Pete Golding reviews the massively successful Plymouth / Brest Writers’ Exchange event…
On Saturday, November 29th there was a sparkling cross-cultural evening at the Jill Craigie Cinema featuring some of the best talent from Plymouth and our cousins from Brest.
It featured poets, story-telling, Breton folk music and brash free-form jazz delivered to a near-full enthusiastic auditorium provided by Plymouth University and represents a triumph for Pete Davey’s Wonder Zoo (the architect of this creative soiree)
The event was hosted by our own bombastic Nick Ingram who not only compered the whole evening but began by belting some of his own rhythmic poems about street-life in Plymouth. He was followed by Breton Olivier Cousins who mused about visiting Plymouth and how envious he was of a compatriot because he had a girlfriend from Plympton. I suppose there is a first for everything.
A very spruce Chris Parsons then took the stage and delivered three moving poems including The Night Mother Died about what it must have been like to endure the dreadful Blitz here in Plymouth during the Second World War. Later in the evening Clarence Sophie Dany read an extract of an account in French and English of what it was like in Brest during the same awful period of our shared history of Nazi cruelty.
Alain Le Beuze delivered two poems in French on the theme of loneliness and the need for personal asylum. He was followed by our new local laureate Tom Boulton who read three poems including a humorous imagining of the celebrity status amongst flies of the first flies shot into outer space.
Melisande Fitzsimmons, my personal favourite, read five pieces in French and English including the heart-rending account of an elderly frail Carmelite nun who wandered off from an enclosed convent to die alone in the woods entitled I Find Your Shoes. True story. Truly heart-rending.
Any evening is enlivened by the presence of our own Miss Von Trapp who took to the stage dressed as a cross between Guy Fawkes and a killer clown. With her cello, she engaged us with some audience participation with her macabre version of the sing-song Daisy, Daisy and Magic Moments (which became transmuted into Tragic Moments by Miss Von Trapp) Very funny and very engaging and ended the first half of the show with a wallop.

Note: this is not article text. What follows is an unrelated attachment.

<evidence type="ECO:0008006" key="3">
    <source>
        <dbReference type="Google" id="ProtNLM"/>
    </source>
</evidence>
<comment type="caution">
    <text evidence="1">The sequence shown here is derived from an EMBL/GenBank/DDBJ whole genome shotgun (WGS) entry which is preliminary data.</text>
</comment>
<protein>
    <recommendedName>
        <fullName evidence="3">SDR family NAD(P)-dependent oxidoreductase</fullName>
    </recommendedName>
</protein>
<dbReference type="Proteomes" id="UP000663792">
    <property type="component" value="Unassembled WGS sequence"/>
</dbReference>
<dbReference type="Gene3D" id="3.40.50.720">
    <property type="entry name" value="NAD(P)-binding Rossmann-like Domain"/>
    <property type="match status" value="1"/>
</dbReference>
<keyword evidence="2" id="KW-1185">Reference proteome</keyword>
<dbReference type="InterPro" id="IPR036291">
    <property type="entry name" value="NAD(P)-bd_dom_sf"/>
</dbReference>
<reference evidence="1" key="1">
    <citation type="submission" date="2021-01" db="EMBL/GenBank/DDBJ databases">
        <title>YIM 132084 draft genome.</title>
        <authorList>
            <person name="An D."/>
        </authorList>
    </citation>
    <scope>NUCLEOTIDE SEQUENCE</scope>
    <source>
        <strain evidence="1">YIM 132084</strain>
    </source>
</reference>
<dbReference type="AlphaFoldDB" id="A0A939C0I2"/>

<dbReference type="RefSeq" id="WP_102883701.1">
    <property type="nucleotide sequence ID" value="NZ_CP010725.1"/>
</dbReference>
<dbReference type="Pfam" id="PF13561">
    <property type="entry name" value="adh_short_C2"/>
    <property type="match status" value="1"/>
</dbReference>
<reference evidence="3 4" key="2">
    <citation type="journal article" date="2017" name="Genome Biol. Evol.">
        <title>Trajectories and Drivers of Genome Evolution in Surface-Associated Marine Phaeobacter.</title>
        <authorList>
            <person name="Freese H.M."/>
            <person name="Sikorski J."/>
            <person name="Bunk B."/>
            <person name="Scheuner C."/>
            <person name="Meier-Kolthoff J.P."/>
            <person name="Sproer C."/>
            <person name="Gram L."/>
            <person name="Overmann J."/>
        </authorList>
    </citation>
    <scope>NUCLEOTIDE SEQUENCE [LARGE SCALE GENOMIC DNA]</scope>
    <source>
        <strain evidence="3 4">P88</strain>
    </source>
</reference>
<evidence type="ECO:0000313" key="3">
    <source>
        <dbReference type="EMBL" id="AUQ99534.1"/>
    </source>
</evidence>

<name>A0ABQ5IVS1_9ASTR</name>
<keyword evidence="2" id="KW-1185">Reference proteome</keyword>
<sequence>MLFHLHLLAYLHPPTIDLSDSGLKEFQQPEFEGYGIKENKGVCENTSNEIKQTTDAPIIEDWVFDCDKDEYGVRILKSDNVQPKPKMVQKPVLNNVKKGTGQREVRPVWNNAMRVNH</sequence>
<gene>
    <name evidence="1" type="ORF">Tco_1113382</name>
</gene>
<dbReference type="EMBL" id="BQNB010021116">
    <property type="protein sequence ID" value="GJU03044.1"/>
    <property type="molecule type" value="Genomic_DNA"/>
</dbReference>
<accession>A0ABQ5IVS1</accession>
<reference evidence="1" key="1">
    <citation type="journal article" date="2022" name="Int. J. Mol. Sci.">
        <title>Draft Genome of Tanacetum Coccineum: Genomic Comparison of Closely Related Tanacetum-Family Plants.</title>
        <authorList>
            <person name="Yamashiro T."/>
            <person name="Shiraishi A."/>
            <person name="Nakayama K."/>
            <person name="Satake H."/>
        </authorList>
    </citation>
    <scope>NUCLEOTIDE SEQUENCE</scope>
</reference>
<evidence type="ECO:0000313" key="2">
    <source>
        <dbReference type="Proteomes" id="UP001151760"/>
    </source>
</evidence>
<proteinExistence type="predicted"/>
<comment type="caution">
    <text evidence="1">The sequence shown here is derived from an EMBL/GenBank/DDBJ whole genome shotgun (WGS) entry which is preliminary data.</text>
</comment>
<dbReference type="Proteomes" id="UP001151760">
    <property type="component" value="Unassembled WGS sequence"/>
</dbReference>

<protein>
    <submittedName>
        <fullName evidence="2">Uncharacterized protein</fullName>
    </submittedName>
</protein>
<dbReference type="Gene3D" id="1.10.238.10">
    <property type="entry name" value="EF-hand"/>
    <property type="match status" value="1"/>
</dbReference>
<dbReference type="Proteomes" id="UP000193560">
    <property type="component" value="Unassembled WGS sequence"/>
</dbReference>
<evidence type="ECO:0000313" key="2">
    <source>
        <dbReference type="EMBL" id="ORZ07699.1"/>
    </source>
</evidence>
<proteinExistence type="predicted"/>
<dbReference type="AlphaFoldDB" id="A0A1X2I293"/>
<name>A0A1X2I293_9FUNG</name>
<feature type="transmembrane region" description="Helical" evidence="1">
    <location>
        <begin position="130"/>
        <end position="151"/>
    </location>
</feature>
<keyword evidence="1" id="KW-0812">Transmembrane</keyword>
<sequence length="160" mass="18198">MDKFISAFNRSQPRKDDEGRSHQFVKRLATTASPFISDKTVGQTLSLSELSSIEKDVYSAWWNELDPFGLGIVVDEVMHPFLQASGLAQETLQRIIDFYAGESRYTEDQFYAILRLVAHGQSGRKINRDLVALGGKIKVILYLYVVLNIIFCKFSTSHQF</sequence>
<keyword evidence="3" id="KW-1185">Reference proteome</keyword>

When we returned for the second half I noticed we had been joined by Oliver Colville MP.
Of course, Chaz Singh and his wife had been there throughout looking radiant in red. To some fanfare we were joined by Plymouth’s Lord Mayor Pauline Murphy. Next on stage was Breton’s Clarence Sophie Dany who I have already mentioned but following her was Harve Bellec who humorously extemporized about the joys and drawbacks of inheriting a giant grandfather clock. The final poet of our soiree was the enigmatic Laura Quigley who recited three poems including the challenge Nothing You Feel Is Real.
The evening concluded with two bands, the first Bepsort, was a bi-lingual Breton folk group sounding, not dissimilar to Irish folk music with acoustic guitars, a concertina and clarinet,saxophone and an improvised drum. It was stomping stuff and some of the audience danced gleefully down the to the front of the auditorium including a resplendent Mrs. Singh. The evening concluded with a very loud free-form jazz trio ( Capri Batterie ) consisting of a beautiful flowing trumpeter, loose jazz drumming and a thumping electric bass. Centre stage was poet Dan Leahy whose weird and evocative lyrics accompanied the cacophonous ensemble not to everyone’s delight. However, those that braved the confrontation were rewarded with some inspired and challenging raucousness that will live in the memory for quite some time.
It was an evening of contrasts; some sweet, some bitter, some sombre, some hilarious, some soft, some loud, some quirky, some intimate but it was great location and, like a hearty banquet, there was something for everyone of taste.
Have you seen our blog on the Plymouth Busking scene?